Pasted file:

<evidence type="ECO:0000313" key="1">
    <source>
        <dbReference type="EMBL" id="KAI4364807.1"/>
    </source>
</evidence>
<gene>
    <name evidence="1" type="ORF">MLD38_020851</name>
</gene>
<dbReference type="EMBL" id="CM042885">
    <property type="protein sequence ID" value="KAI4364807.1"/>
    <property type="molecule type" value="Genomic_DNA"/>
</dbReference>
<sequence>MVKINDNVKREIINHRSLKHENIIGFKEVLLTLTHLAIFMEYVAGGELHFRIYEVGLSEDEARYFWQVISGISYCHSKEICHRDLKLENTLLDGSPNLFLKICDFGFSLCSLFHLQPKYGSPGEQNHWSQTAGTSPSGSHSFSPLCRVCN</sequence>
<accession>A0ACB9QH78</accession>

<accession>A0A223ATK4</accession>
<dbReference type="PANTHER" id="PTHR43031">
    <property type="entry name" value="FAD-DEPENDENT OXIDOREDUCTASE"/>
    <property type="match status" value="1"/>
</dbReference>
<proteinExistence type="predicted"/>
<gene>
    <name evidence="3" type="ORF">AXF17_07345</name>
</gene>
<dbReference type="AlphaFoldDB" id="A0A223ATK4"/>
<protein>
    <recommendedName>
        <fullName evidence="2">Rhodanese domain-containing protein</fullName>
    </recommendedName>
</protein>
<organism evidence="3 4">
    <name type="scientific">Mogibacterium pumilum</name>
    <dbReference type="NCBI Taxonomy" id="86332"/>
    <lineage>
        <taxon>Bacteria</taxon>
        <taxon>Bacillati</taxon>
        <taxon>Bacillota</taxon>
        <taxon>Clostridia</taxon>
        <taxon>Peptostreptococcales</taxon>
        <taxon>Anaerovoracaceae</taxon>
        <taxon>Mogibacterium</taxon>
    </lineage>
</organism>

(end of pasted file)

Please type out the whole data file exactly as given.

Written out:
<evidence type="ECO:0000313" key="1">
    <source>
        <dbReference type="EMBL" id="KAI4364807.1"/>
    </source>
</evidence>
<gene>
    <name evidence="1" type="ORF">MLD38_020851</name>
</gene>
<dbReference type="EMBL" id="CM042885">
    <property type="protein sequence ID" value="KAI4364807.1"/>
    <property type="molecule type" value="Genomic_DNA"/>
</dbReference>
<sequence>MVKINDNVKREIINHRSLKHENIIGFKEVLLTLTHLAIFMEYVAGGELHFRIYEVGLSEDEARYFWQVISGISYCHSKEICHRDLKLENTLLDGSPNLFLKICDFGFSLCSLFHLQPKYGSPGEQNHWSQTAGTSPSGSHSFSPLCRVCN</sequence>
<accession>A0ACB9QH78</accession>

<accession>A0A223ATK4</accession>
<dbReference type="PANTHER" id="PTHR43031">
    <property type="entry name" value="FAD-DEPENDENT OXIDOREDUCTASE"/>
    <property type="match status" value="1"/>
</dbReference>
<proteinExistence type="predicted"/>
<gene>
    <name evidence="3" type="ORF">AXF17_07345</name>
</gene>
<dbReference type="AlphaFoldDB" id="A0A223ATK4"/>
<protein>
    <recommendedName>
        <fullName evidence="2">Rhodanese domain-containing protein</fullName>
    </recommendedName>
</protein>
<organism evidence="3 4">
    <name type="scientific">Mogibacterium pumilum</name>
    <dbReference type="NCBI Taxonomy" id="86332"/>
    <lineage>
        <taxon>Bacteria</taxon>
        <taxon>Bacillati</taxon>
        <taxon>Bacillota</taxon>
        <taxon>Clostridia</taxon>
        <taxon>Peptostreptococcales</taxon>
        <taxon>Anaerovoracaceae</taxon>
        <taxon>Mogibacterium</taxon>
    </lineage>
</organism>